You have reached your limit of free articles this month.

Enjoy unlimited access to myAJC.com

Starting at just 99¢ for 8 weeks.

GREAT REASONS TO SUBSCRIBE TODAY!

  • IN-DEPTH REPORTING
  • INTERACTIVE STORYTELLING
  • NEW TOPICS & COVERAGE
  • ePAPER
X

You have read of premium articles.

Get unlimited access to all of our breaking news, in-depth coverage and bonus content- exclusively for subscribers. Starting at just 99¢ for 8 weeks

X

Welcome to myAJC.com

This subscriber-only site gives you exclusive access to breaking news, in-depth coverage, exclusive interactives and bonus content.

You can read free articles of your choice a month that are only available on myAJC.com.

Readers Write: Feb. 10


Despite loss, Falcons played well

Notwithstanding the decision of those like Mark Bradley (who seem to relish every chance to stew in negativity about Atlanta sports), the 2016 Atlanta Falcons team has given us much to be hopeful about. If anyone at the beginning of this past football season proclaimed that anything short of a Falcons Super Bowl victory would make for a great disappointment, he would surely be thought of as having overly high expectations. However, Dan Quinn’s very young team came within a hair of living up to even that lofty standard while playing against one of the NFL’s all-time great dynasties. Let’s also remember that, of the coaches hired two years ago, no one has even come close to realizing the kind of success Quinn has already reached. Us longtime Atlanta sports fans do not need constant reminding of past heartbreaks but can instead choose to look to the bright times ahead.

SANJAY LAL, STOCKBRIDGE

Professional sports is still a business

For those heartbroken about the Falcons loss: They were the underdog and had three less wins than the Patriots.

If that doesn’t help, remember that professional sports is a business.

Growing up in Cleveland, I was a huge Browns fan. The closest real college team (Ohio State) was a 2.5-hour drive away. Clevelanders loved the Browns. They never won the Super Bowl, but they were competitive. Then, one day in the late ’90s, the owner picked up and moved the team to Baltimore. Fans were in tears. A few years later, the team won the Super Bowl for Baltimore. Teams are now leaving San Diego and Oakland.

The Braves sucked money out of Cobb County because it was in the business’s best interest. Cobb will get nothing should the Braves sell out and move.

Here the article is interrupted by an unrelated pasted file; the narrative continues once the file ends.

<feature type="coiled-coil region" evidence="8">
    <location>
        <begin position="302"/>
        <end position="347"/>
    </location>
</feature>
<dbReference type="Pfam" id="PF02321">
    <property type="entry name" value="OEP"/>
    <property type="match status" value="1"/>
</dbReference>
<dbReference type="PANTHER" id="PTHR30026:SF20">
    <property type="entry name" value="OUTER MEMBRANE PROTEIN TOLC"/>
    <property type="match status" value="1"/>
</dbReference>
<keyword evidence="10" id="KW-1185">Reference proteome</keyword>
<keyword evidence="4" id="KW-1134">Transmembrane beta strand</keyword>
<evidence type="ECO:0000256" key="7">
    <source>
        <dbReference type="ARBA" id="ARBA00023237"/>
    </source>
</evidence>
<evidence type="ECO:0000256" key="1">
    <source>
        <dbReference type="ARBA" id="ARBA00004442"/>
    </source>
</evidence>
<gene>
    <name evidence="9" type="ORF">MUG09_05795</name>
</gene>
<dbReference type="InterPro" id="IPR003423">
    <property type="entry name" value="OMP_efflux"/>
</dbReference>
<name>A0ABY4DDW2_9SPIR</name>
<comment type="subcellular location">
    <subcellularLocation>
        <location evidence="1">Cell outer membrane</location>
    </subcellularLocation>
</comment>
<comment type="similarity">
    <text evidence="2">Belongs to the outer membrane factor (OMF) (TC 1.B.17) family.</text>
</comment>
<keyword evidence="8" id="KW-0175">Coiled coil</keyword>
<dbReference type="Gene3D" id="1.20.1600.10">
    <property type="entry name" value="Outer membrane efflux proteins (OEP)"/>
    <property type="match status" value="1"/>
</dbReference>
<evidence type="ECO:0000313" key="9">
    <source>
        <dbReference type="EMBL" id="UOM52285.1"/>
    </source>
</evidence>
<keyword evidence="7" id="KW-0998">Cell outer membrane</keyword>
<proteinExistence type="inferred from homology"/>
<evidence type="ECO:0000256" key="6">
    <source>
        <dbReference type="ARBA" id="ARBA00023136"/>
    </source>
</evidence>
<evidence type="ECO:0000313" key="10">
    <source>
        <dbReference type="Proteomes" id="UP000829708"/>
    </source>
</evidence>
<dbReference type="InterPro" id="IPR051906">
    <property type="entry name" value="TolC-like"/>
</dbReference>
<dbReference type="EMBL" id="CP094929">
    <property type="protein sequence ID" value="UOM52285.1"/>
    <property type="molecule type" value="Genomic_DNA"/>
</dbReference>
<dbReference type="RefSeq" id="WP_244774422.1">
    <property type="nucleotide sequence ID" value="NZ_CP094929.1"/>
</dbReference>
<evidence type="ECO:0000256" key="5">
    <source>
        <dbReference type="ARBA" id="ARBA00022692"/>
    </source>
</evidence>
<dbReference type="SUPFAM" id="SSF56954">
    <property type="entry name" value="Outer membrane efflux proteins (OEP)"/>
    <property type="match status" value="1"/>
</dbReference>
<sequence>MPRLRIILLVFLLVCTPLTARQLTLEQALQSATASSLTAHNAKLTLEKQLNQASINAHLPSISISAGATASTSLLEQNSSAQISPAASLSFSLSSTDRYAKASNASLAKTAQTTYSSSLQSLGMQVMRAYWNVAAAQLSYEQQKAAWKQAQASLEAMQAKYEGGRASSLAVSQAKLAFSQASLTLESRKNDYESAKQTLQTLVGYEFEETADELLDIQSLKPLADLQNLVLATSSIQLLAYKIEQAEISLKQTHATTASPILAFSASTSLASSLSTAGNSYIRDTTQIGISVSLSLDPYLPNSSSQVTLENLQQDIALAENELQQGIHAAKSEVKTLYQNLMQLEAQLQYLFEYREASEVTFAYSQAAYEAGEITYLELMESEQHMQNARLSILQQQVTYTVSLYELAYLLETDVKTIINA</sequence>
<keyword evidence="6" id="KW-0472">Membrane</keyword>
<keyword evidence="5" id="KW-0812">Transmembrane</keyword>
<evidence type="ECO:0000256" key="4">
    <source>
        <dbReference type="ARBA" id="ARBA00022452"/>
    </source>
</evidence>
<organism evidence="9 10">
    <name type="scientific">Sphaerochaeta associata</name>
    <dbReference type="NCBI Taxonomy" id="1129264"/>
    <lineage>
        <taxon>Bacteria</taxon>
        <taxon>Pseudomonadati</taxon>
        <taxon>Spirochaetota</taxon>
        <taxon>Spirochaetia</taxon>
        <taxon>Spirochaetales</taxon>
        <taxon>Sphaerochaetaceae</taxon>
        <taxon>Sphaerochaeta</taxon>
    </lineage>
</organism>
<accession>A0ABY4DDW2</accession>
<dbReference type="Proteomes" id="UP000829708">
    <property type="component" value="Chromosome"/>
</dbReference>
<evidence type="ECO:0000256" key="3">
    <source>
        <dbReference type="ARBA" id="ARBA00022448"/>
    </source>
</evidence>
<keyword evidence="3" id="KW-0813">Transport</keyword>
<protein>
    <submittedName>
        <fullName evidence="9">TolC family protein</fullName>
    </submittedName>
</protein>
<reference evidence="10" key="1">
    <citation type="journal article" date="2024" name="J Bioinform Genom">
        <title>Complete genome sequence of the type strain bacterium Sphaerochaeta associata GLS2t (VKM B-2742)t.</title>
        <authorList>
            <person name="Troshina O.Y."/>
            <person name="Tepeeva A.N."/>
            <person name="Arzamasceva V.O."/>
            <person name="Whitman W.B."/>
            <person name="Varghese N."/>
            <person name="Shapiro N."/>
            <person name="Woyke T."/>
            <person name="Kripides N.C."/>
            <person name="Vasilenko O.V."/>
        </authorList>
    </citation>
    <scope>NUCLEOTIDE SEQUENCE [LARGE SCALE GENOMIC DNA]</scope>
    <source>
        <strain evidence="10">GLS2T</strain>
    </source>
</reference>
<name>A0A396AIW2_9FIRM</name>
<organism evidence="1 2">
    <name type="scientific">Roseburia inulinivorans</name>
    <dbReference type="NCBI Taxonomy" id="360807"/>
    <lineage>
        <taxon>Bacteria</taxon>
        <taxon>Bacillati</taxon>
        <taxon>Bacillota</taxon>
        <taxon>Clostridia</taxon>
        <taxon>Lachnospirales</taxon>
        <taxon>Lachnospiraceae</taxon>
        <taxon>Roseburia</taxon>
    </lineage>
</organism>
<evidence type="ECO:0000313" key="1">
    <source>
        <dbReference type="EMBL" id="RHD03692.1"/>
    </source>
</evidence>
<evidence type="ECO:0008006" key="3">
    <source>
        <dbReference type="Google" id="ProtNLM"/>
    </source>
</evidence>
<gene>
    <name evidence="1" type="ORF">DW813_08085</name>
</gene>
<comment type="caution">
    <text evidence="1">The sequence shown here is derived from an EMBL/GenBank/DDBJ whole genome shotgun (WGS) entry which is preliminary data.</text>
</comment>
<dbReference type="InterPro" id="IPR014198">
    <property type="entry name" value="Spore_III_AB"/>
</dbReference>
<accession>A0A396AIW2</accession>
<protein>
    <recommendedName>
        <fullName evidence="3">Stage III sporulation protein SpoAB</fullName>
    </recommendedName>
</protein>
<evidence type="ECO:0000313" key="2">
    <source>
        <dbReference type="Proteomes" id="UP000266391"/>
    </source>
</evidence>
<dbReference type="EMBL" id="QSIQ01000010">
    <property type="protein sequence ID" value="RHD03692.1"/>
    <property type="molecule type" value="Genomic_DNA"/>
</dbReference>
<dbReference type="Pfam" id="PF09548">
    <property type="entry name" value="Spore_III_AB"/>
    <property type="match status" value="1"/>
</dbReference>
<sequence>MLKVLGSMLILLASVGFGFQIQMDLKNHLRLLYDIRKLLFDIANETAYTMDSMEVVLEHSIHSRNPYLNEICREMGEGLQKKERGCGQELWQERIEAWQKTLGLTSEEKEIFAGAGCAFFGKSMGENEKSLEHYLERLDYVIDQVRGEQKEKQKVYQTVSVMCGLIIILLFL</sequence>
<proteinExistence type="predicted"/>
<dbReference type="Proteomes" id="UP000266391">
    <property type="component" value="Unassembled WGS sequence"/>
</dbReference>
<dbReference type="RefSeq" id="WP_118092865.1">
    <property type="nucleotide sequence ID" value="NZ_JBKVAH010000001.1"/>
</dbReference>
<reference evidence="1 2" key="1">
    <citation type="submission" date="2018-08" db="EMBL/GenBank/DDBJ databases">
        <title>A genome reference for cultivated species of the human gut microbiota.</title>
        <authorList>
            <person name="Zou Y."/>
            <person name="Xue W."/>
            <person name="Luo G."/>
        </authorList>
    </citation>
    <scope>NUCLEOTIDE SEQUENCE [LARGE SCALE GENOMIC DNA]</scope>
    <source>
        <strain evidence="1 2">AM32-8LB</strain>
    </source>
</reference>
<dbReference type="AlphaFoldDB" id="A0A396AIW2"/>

While the Falcons wanted to win, at the end of the day, the owners, staff and players will return to lifestyles that blow away that of the average fan. I gave up watching pro football when the Browns left Cleveland, and have been content watching college and high school sports ever since.

ALLEN BUCKLEY, ATLANTA




Next Up in Opinion

Opinion: Senate listened to student survivors of sexual assault; House mocked them.
Opinion: Senate listened to student survivors of sexual assault; House mocked them.

Sexual assault survivor and law student Grace Starling helped lead the fight against state Rep. Earl Ehrhart’s campus rape bill, which passed the House but failed to advance in a wary Senate. Starling says she learned a lot about politics and power in the process and shares those lessons in a guest column today. Ehrhart said the bill...
Readers Write: March 27

Redistricting should be fair to voters On March 21, in an article in the AJC by Greg Bluestein about opposition to HB 515, House Speaker David Ralston was quoted as saying: “I look for something a little more persuasive than what I’ve been hearings so far today,” he said of Democratic criticism. “The proposals – I&rsquo...
We’re against emotionalism, except when we’re not

Conservatives have rightly taken pride in Neil Gorsuch’s calm and cerebral performance at his Senate confirmation hearings. Many commentators, along with Republican senators, have mocked Democrats for presuming to evaluate Gorsuch based on the outcomes of his cases. Did he “side with the little guy” or with big corporations? The right...
An oasis of liberty in the Arizona sun

PHOENIX — As a boy, Barry Goldwater Jr., son of the former senator and 1964 Republican presidential nominee, would step out of his father’s house and shoot at tin cans 50 yards away. Now 78, he says he could fire in any direction and not endanger “anything but a cactus.” His father, born in 1909 in Arizona territory, three years...
Trump’s chickens finally come home to roost

On Monday, accountability finally arrived for Donald Trump. After 70 years spent largely skating free of consequences for his puerile misbehaviors and diarrheal mouth, he likely found it something of a shock. Seven decades is a long time, after all, and if the so-called president has learned nothing else in those years, he has learned this: Accountability...
More Stories